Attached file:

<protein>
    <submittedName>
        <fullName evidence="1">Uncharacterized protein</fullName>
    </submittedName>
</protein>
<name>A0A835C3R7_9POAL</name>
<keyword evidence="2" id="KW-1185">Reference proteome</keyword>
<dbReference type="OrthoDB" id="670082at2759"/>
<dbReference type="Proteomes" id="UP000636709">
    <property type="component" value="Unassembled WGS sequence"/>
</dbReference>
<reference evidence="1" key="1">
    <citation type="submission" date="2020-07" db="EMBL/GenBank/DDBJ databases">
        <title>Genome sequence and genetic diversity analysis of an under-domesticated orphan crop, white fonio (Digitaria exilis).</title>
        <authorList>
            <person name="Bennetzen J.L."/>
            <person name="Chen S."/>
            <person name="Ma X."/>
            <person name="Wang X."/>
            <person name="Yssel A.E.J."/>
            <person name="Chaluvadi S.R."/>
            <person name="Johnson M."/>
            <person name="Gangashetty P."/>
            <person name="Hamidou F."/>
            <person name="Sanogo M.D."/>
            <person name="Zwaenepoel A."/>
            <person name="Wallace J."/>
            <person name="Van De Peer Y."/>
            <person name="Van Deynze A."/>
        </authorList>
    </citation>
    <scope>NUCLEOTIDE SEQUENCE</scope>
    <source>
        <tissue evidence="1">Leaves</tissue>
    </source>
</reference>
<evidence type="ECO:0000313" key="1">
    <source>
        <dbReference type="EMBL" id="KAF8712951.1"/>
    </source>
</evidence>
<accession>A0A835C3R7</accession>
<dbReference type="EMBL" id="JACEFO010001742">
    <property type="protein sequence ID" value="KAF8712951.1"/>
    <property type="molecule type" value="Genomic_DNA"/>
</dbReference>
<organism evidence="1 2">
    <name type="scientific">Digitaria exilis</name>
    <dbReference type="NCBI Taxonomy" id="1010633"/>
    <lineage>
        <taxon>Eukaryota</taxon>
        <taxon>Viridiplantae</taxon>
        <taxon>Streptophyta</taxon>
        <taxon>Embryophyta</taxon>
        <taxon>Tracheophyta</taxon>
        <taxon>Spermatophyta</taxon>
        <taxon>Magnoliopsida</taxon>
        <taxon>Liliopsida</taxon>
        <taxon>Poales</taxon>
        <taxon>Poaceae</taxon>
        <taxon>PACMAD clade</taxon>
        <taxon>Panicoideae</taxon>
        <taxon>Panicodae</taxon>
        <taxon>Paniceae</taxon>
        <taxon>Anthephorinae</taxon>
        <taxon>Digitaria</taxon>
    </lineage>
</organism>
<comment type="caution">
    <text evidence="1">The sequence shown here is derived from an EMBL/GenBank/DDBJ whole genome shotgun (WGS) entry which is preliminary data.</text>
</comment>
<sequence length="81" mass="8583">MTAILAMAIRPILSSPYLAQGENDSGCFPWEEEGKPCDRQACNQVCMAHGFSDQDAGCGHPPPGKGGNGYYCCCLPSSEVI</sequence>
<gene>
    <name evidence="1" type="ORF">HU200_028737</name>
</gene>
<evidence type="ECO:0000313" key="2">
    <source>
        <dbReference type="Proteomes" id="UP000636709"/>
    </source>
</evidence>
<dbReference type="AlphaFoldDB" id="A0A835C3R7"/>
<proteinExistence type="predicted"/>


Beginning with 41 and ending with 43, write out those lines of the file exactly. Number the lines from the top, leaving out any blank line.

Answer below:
</evidence>
<accession>A0A835C3R7</accession>
<dbReference type="EMBL" id="JACEFO010001742">